On this day before the tenth anniversary of the September 11 attacks, I want to share what I think is one of the most moving songs I’ve ever heard about this terrible event that broke our hearts and for a time united people all over the world in our common humanity.
The song is called “Land of the Living” by the remarkable singer/songwriter Lucy Kaplansky from her great album “The Red Thread.” It’s a deeply moving song. It’s real. It powerfully yet tenderly evokes that terrible day and touches our sorrow. But it also reminds us that “this is the land of the living.” I hope this song offers you comfort and hope on our day of national and international mourning and remembrance.
Click to listen: The Land of the Living by Lucy Kaplanksy
Some Personal Thoughts on Dealing with Death and Loss
I’ve been reading a lot of the poetry of Wendell Berry lately, and this excerpt from his poem “Rising” came to mind this morning as I thought about life, death, and the precious lives of all those we have loved and lost.
Although the poem speaks of the burdens we carry in our hearts over loved ones lost, it also speaks of a “severe gift” that calls us to honor the dead by being true to ourselves and by courageously living in the light of what we learn from our losses.
This poem is probably not for everyone. Each person deals with loss and grief differently. The healing of grief takes time. It can’t be forced or “magically” fixed. If we deny it or try to bury our grief, it will eventually demand that we honor it with our full attention.
As painful as it is to endure, grief has something important to tell us that we have to learn, and for each of us, that lesson is different. So, there are times to look at our grief square in the face, and there are times to quietly mourn and just be there with our hearts, comforting ourselves and others as best we can.
This poem is about dealing with our grief and honoring what it tells us about those lost loved ones—the poet’s “severe gift.” I found the poem challenging, comforting, and strengthening. It gave me hope and a sense of purpose to go forward and to honor this life and the lives of those I’ve lost by how I live my life. I offer this poem as a gift, heart-to-heart, to those who are ready to hear its message.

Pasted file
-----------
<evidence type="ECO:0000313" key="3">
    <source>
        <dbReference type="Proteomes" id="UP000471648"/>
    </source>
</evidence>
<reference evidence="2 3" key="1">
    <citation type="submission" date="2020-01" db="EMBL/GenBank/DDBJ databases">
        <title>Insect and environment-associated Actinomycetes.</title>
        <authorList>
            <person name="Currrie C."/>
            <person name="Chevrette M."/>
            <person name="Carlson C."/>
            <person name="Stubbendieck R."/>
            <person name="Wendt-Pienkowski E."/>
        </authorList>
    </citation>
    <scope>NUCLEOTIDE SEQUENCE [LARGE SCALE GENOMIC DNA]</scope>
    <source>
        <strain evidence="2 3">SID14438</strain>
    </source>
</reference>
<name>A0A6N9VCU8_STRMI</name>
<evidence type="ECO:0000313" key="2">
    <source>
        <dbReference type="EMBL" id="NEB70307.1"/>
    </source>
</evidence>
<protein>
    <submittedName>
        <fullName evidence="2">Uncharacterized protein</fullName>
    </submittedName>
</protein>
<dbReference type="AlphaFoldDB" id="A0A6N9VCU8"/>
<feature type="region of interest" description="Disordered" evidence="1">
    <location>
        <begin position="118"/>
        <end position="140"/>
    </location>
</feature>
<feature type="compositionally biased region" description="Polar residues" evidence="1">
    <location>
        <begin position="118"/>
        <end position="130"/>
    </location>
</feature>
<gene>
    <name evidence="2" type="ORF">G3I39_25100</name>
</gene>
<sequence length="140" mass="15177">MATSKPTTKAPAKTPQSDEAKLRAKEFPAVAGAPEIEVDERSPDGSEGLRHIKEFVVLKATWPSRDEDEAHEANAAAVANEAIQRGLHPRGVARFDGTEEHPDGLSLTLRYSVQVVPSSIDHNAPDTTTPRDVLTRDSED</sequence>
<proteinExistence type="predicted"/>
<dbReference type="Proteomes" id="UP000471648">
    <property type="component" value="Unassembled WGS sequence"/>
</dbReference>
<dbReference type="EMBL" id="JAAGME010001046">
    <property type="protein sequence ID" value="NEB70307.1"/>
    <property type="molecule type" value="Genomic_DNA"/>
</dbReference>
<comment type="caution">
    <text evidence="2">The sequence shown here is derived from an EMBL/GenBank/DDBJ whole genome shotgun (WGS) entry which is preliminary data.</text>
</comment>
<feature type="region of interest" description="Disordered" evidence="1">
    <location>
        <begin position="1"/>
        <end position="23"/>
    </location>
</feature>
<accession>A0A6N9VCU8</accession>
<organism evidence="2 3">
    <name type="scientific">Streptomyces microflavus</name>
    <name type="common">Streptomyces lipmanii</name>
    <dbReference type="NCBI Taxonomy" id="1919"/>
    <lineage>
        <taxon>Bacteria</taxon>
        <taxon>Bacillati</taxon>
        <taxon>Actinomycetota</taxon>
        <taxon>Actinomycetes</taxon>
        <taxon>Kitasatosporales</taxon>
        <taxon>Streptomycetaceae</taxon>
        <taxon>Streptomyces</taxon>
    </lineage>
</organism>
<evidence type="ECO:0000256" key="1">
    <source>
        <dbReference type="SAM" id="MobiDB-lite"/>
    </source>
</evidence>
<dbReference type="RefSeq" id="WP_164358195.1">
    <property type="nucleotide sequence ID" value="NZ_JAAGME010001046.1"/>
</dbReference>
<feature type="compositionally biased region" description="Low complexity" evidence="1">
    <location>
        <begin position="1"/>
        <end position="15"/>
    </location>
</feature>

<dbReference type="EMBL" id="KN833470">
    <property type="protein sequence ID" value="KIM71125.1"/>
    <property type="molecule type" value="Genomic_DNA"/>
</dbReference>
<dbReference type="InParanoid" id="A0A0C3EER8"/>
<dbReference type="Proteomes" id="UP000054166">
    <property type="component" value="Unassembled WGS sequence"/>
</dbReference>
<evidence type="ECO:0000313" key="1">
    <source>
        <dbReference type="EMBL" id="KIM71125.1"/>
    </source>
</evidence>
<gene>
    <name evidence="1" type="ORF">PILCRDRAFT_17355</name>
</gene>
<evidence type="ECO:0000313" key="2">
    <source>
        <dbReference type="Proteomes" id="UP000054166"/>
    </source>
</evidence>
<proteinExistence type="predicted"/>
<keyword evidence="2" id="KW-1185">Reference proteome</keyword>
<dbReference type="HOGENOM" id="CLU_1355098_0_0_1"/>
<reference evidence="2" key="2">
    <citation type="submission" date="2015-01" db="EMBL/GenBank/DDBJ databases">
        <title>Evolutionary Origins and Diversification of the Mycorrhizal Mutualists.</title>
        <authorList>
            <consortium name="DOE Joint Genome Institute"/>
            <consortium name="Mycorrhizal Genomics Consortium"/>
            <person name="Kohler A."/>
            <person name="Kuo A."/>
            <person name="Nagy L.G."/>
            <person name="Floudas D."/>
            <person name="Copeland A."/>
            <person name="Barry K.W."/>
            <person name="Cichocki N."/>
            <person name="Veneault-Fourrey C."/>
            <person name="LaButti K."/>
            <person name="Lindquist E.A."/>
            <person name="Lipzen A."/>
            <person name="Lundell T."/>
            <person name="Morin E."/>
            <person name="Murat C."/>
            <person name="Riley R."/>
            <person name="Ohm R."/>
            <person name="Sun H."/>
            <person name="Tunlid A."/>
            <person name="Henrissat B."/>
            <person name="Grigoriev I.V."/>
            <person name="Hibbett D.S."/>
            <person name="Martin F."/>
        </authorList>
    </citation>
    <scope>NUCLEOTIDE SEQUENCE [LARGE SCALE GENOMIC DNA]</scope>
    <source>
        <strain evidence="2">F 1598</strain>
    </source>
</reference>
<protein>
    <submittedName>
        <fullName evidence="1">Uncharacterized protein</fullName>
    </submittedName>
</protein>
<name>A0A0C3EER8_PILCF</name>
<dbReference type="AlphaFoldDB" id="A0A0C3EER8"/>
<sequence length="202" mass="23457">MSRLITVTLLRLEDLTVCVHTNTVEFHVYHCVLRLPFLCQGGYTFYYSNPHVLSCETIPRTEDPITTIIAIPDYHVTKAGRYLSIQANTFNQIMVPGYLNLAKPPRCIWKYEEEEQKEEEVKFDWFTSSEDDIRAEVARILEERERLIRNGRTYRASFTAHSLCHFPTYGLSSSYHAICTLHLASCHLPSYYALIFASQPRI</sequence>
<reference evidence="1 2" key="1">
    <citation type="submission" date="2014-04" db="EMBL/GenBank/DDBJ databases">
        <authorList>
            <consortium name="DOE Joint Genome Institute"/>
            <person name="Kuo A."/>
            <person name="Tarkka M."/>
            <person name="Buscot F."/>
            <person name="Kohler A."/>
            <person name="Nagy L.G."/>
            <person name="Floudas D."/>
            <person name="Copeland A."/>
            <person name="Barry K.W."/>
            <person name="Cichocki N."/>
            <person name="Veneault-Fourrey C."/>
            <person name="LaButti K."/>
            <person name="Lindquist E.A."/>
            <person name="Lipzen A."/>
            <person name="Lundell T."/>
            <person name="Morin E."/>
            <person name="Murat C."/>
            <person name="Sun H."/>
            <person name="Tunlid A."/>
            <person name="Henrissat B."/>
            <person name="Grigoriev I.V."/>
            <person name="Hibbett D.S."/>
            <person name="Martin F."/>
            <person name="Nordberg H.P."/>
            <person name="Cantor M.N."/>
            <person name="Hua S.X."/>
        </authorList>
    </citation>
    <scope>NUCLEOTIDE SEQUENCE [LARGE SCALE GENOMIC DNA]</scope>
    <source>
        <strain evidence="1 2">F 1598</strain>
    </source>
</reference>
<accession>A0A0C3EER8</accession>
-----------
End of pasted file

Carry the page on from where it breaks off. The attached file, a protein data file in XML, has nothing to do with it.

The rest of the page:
Excerpt from Wendell Berry’s “Rising”
Any man’s death could end the story:
his mourners having accompanied him
to the grave through all he knew,
turn back, leaving him complete.
But this is not the story of life.
It is the story of lives, knit together,
overlapping in succession, rising
again from grave after grave.
For those who depart from it, bearing it
in their minds, the grave is a beginning.
It has weighted the earth with sudden
new gravity, the enrichment of pain.
There is a grave, too, in each
survivor. By it, the dead one lives.
He enters us, a broken blade,
sharp, clear as a lens or mirror.
And he comes into us helpless, tender
as the newborn enter the world. Great
is the burden of our care. We must be true
to ourselves. How else will he know us?
Like a wound, grief receives him.
Like graves, we heal over, and yet keep
as part of ourselves the severe gift.
By grief, more inward than darkness,
the dead become the intelligences of life.
Where the tree falls, the forest rises
There is nowhere to stand but in absence,
no life but in the fateful light.